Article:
3. Training
    • Standardized work adherence and “mistake-proofing:” The key to manufacturing excellence is training all line associates to follow the same “golden process” every time, and Drishti can, with its real time video analytics, ensure steps are followed in the correct order on every cycle even as they are being executed.
    • Incorporating video into daily standups for best practices and sharing improvement areas.
    • Full-fledged new operator training–the wealth of video data allows your best front-line workers to cross-train their colleagues with example videos.

To help make this real, let’s dive into an example of where a large automotive supplier used Drishti to optimize a high performing line.

One of the world’s leading lean automotive suppliers started its Drishti deployment with 12 Drishti cameras on an automotive component assembly line in Guanajuato, Mexico. The selected assembly line was already high performing, but the supplier wanted to see what Drishti could do on an optimized line.

Over a 10-week period, the auto supplier team and Drishti jointly identified a number of potential improvements. In some instances, the auto supplier’s engineers were able to verify standardized work adherence and improve the standardized work instructions to reduce process delays and microstops. “Standardized work is the foundation of our assembly operations and finding opportunities to improve adherence has the potential to significantly boost our productivity,” said the operational excellence and industrial engineering manager.

The operational excellence team used the AI-generated data from Drishti to pinpoint statistical outliers, cycles that took significantly more or less time than the others. Because Drishti can sample at up to 100%, Drishti provides a massive dataset (e.g., cycle time) that is statistically significant and unbiased. Analyzing this dataset permits the easy identification of temporal outliers, cycles that are either unusually long or short. Once identified, these cycles are sent to line supervisors to determine appropriate PDCA activities including training.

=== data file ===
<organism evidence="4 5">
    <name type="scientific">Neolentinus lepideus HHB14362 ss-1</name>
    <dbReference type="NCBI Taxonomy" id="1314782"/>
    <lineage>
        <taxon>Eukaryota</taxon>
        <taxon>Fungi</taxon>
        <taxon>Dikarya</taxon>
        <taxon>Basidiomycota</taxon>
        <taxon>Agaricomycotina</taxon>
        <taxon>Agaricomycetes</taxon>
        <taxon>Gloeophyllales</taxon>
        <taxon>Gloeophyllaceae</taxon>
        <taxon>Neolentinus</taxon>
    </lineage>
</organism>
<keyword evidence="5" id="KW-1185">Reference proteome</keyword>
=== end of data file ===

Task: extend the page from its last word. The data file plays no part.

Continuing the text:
At the conclusion of the 10-week deployment, the auto supplier saw a significant improvement in productivity on the previously assumed optimized assembly line and made the decision to expand their deployment in their factories globally.

Looking into the near future, with these capabilities enabled by significant advances in computer vision, we will see sea changes in how we work. Specifically, instead of having an industrial engineer in the plant record observations using pen and paper we can introduce a "follow the sun" workforce, where for instance, remote industrial engineers in Asia can help improve processes or root cause a problem discovered at the end of the US workday while their colleagues in the US are sleeping. The future is here today.     

To learn more about how Drishti, Deloitte and an ecosystem of innovative collaborators are showcasing the tremendous power of smart factory technologies visit The Smart Factory @ Wichita.


Don Meier
Deloitte Consulting LLP­

Steve Shepley
Deloitte Consulting LLP­

Prasad Akella
Founder and Chairman­ Drishti


1 Smart Manufacturing Ecosystems: A Catalyst for Digital Transformation
2 Forrester Analytics Global Business Technographics® Priorities And Journey Survey, 2019
3 Beyond the hype: delivering value with computer vision #1

Subscribe to receive The Business Operations Room | Executive blog